Inside Antares Capital’s remarkable cloud-first transformation

After GE Capital sold Antares Capital, newly hired CIO Mary Cecola had to build an IT team and infrastructure from scratch. With an eye toward making IT a strategic partner to the business, she opted to go cloud-first.

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In 2015, Mary Cecola, CIO of Antares Capital, was faced with a dilemma.

At the time, the provider of capital solutions to private equity firms was a unit of GE Capital. Then GE decided to sell Antares to the Canada Pension Plan Investment Board (CPPIB) in a deal valued at about $12 billion.

"There were some unique challenges with the Antares divestiture," Cecola says. "The Antares infrastructure was all run by GE. We had an 18-month transition services agreement. I was brought in four months into that. I was the only IT employee, and my goal was to ensure Antares was a standalone business by February 2017."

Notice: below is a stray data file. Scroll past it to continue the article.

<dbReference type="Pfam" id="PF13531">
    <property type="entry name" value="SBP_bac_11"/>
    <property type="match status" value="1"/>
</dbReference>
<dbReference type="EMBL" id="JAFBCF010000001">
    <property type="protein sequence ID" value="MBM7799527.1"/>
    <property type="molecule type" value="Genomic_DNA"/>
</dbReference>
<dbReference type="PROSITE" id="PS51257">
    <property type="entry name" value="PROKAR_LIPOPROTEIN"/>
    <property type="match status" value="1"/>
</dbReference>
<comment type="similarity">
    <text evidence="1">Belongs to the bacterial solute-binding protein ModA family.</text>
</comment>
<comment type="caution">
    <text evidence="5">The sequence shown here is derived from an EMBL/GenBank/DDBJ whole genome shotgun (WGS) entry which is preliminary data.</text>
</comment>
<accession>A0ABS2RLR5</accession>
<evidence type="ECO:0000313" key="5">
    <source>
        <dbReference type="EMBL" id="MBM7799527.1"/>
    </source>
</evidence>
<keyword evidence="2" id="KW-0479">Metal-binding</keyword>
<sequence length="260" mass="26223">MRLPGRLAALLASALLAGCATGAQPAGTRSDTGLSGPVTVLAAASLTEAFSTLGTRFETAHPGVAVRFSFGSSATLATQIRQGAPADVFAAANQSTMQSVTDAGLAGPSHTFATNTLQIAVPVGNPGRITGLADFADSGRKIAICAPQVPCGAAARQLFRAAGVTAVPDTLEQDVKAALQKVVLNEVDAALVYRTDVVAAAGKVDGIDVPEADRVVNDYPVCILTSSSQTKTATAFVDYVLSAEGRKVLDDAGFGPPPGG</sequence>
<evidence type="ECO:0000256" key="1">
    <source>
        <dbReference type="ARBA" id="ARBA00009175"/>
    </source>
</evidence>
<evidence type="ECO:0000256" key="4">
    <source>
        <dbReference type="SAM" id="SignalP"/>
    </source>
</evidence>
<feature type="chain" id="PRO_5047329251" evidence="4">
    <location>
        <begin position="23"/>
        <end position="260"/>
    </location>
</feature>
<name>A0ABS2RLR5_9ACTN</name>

Part of the transition agreement was the understanding that Antares couldn't run dual networks. GE's IT would pull out on a Friday and Antares' new IT shop would be up and running on Monday when employees came in.

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